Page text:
Eviction of introductory council tenants

Coronavirus update: evictions are on hold

Court action for eviction is on hold until at least 23 August.

Your landlord can't get a court order to evict you until after that date.

Use the time to sort out problems with rent arrears or antisocial behaviour.

Eviction from an introductory tenancy

An introductory tenancy is a trial tenancy given to many new council tenants. The trial period usually lasts for 12 months.  

During your introductory tenancy you can be evicted more easily for things like:

  • rent arrears
  • antisocial behaviour 

The council won't have to prove the arrears or other breaches of your tenancy in court but they must still follow the correct legal process.

Get legal advice as soon as you can if you're facing eviction from an introductory tenancy.

Have your notice and court paperwork with you when you speak to an adviser.

How the council can evict you

To evict you from an introductory tenancy, the council must follow these steps.

1. Send you written notice

The council must give you written notice that it intends to go to court to evict you.

This notice - known as a section 128 notice - must say:

  • why the council wants to evict you
  • that you have the right to request a review of the council's decision to evict you

You get 3 months' notice if you're given a notice on or after 26 March 2020.

Before this date, the notice period was at least 4 weeks. 

2. Inform you of your right to ask for a review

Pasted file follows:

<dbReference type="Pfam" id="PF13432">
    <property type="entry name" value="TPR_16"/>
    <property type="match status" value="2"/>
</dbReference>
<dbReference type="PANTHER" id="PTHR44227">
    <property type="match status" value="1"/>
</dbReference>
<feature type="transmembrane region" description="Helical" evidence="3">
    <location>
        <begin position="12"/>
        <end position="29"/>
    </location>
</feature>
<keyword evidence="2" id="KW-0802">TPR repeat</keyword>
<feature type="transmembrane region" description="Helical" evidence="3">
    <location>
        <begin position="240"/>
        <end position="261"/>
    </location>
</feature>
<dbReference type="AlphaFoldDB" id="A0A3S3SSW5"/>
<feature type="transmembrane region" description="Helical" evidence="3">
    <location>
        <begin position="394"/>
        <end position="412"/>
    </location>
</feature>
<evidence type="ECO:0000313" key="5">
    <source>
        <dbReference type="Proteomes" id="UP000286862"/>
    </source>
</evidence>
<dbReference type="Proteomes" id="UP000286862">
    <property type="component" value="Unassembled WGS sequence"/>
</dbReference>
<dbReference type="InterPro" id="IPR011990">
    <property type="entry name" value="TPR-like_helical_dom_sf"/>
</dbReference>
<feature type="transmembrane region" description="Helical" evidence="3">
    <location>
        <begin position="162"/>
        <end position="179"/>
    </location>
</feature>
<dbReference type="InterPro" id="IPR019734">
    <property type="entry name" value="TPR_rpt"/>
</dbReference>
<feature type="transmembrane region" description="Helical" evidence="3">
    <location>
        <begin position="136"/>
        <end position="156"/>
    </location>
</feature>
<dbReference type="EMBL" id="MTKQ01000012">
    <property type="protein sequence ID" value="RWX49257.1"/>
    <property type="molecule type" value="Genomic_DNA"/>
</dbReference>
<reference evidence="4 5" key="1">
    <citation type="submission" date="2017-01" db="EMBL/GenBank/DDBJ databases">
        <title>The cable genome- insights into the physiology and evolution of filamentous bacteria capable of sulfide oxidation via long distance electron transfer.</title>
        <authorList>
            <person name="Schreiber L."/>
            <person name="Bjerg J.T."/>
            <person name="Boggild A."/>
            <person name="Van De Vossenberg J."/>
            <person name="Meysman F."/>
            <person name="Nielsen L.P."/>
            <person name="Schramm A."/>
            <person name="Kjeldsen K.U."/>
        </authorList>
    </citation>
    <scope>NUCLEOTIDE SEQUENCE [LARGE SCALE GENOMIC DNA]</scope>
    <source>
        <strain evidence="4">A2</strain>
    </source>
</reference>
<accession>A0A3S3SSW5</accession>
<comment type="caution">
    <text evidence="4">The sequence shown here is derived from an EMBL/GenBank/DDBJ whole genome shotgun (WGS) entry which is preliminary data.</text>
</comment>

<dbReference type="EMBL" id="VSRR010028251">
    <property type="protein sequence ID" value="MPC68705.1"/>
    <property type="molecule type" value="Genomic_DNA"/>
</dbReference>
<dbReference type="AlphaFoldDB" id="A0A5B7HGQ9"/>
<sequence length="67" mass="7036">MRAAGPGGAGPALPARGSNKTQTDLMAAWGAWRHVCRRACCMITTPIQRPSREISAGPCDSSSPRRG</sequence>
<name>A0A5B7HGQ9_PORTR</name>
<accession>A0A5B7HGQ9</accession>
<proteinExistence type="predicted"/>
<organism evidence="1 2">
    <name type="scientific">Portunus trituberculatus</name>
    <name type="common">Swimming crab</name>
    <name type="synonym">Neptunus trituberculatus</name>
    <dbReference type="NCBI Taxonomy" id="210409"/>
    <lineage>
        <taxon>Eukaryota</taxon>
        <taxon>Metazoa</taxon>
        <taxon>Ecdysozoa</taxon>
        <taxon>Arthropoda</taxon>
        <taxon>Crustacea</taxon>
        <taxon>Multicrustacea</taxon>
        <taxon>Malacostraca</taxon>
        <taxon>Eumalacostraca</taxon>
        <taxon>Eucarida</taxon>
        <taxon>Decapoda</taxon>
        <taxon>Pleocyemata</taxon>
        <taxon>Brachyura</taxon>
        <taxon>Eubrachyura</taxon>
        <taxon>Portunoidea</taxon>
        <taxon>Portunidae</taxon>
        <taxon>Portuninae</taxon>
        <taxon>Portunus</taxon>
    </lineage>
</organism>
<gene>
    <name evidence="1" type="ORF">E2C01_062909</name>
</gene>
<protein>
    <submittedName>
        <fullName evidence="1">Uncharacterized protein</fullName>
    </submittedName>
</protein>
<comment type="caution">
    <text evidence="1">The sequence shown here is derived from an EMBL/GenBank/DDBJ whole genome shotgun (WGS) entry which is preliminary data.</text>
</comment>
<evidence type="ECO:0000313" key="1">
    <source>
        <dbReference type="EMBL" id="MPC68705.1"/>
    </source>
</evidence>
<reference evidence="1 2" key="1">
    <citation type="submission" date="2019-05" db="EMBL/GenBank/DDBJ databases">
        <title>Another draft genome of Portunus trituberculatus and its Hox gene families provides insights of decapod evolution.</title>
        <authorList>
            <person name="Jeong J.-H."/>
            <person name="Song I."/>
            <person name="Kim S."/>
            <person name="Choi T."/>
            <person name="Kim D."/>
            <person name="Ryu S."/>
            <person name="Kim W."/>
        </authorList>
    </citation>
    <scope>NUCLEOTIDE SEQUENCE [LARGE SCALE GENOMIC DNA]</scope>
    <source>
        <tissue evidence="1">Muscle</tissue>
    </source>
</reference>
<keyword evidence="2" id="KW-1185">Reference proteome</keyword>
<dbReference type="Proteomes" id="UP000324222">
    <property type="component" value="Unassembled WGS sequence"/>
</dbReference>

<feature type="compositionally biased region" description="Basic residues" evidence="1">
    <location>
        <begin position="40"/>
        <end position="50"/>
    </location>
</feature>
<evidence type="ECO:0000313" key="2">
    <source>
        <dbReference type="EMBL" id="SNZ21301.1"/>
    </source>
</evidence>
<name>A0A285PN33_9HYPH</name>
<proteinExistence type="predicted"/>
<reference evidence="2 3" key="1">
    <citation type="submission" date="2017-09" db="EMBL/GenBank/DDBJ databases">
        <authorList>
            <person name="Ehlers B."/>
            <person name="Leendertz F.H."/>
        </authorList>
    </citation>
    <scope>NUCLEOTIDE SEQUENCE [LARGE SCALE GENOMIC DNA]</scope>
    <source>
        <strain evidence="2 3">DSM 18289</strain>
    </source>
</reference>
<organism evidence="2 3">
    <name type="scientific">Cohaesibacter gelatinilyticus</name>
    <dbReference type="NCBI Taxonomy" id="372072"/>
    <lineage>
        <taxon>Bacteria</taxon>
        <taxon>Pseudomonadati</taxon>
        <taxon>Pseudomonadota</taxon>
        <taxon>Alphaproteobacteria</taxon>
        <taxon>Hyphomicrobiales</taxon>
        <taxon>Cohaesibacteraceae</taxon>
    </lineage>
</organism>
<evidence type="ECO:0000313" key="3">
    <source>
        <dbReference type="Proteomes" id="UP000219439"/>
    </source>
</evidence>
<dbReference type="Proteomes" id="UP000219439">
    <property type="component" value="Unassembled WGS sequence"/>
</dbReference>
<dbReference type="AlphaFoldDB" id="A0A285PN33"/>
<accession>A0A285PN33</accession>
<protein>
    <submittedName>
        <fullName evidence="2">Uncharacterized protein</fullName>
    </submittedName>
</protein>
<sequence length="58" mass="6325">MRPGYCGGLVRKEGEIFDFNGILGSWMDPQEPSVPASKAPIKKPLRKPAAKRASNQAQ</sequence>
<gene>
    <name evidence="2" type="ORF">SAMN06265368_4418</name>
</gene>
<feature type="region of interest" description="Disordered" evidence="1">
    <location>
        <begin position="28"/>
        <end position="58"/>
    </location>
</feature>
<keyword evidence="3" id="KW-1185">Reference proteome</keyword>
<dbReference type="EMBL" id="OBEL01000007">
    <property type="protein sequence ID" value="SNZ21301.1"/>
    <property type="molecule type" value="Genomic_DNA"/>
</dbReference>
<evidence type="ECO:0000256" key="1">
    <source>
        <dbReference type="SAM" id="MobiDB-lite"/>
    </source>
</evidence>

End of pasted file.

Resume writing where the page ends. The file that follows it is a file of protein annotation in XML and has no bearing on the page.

You have 14 days from the date the notice is delivered to ask for a review.

This is your opportunity to tell the council why you shouldn't be evicted. You can either:

  • attend a review hearing, with or without an adviser present
  • set out your reasons in writing, including any relevant evidence

The council must tell you in writing whether it will let you keep your tenancy or go to court. If it decides to carry on and go to court, it must tell you the reasons why.

3. Start court proceedings

The council can only start court proceedings after the notice period has expired.

The council applies to the court to ask for a possession order.

The court will then send you a:

  • form telling you the time and date of the court hearing
  • defence form for you to complete and return to the court within 14 days

Court action for eviction is on hold until at least 23 August. Your council can't get a court order to evict you until after this date. 

4. Ask the court for a possession order

The court will grant a possession order giving you 14 days to leave your accommodation, unless there are exceptional circumstances or the council did not follow the correct steps.

You can ask the court to delay this for up to 6 weeks if having to move out sooner will leave you facing exceptional hardship.

5. Ask bailiffs to evict you

If you don’t leave your home, the council can apply to have you evicted by bailiffs.

The court sends you a letter to let you know when the bailiffs are coming.

Your best chance of stopping the bailiffs at this stage is to contact the council and try to persuade it that your situation will improve.

For example, you can make a realistic proposal for how you can pay off any rent arrears.


Last updated 08 June 2020 | © Shelter

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